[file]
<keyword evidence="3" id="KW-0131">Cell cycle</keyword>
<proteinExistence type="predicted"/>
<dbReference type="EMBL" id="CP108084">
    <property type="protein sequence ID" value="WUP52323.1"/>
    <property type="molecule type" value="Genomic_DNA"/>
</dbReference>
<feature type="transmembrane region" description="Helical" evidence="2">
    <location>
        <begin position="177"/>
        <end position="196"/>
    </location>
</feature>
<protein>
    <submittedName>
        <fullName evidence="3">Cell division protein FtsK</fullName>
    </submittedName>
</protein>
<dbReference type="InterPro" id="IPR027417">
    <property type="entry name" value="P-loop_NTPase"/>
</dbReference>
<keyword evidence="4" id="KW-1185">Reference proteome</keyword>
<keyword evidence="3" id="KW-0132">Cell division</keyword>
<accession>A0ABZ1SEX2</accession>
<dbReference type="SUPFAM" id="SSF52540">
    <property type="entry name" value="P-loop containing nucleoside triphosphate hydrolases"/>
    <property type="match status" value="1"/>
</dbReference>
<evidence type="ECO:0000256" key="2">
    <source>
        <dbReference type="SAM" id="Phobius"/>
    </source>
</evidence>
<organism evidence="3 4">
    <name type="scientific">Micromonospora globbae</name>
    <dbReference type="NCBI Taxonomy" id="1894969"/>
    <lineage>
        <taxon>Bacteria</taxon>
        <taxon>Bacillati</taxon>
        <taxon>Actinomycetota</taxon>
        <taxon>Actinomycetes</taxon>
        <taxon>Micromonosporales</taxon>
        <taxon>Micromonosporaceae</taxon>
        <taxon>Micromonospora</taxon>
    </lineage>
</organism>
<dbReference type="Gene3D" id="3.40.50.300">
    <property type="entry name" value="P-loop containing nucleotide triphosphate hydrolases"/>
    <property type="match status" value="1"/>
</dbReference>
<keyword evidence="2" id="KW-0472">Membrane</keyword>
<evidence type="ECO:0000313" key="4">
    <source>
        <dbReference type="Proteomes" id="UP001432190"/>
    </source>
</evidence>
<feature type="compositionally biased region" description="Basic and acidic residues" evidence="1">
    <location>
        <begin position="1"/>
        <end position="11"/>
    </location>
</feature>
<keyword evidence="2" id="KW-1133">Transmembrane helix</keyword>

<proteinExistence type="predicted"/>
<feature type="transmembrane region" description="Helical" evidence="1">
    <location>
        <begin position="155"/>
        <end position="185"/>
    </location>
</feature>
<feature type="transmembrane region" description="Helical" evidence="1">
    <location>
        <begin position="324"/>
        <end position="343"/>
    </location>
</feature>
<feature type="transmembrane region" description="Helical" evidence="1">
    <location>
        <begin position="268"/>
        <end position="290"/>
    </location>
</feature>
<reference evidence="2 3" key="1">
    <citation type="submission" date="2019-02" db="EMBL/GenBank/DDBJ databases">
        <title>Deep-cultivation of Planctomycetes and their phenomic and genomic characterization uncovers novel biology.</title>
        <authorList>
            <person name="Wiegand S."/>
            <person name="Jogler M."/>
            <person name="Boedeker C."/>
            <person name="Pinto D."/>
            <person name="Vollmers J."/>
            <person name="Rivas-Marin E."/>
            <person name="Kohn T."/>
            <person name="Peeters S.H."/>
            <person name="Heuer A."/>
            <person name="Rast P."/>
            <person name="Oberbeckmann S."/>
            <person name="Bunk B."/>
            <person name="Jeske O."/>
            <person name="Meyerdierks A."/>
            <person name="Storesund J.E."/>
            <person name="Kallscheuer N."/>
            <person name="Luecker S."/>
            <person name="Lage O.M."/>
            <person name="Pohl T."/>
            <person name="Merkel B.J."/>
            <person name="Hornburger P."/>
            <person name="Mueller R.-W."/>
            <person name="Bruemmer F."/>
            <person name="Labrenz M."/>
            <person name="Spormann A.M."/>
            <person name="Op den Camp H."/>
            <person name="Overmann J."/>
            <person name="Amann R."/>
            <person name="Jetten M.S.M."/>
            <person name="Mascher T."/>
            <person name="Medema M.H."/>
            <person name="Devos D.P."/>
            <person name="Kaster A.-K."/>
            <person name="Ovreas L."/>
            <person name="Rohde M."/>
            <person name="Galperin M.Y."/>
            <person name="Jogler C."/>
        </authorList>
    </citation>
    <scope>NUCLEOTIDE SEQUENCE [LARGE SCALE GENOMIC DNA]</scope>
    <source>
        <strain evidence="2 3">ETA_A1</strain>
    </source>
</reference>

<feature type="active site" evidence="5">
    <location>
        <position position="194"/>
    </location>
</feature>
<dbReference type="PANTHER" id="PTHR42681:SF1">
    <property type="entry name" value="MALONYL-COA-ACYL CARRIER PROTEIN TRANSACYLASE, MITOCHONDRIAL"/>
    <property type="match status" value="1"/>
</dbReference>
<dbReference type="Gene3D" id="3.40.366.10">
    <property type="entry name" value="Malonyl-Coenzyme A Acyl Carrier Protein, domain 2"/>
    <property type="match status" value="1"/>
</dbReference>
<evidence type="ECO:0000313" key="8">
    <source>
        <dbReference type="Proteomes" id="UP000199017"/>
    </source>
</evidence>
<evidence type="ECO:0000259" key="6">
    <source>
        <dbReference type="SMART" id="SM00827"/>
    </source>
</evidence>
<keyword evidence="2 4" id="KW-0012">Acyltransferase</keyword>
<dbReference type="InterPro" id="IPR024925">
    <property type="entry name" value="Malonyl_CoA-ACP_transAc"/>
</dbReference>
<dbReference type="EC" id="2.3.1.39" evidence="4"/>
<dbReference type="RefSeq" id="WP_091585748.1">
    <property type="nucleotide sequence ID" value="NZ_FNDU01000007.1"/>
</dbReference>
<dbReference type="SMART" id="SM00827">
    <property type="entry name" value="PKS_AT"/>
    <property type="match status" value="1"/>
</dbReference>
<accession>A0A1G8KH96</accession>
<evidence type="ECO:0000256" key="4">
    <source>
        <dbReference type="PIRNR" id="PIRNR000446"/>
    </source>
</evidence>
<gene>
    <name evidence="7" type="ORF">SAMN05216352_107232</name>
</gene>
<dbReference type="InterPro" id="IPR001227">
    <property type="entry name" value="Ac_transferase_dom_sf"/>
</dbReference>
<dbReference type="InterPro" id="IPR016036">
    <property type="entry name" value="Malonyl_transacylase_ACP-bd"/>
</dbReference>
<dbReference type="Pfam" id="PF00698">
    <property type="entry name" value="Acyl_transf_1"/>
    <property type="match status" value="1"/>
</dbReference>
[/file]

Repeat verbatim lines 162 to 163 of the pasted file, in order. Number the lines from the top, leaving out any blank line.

    <property type="entry name" value="PKS_AT"/>
    <property type="match status" value="1"/>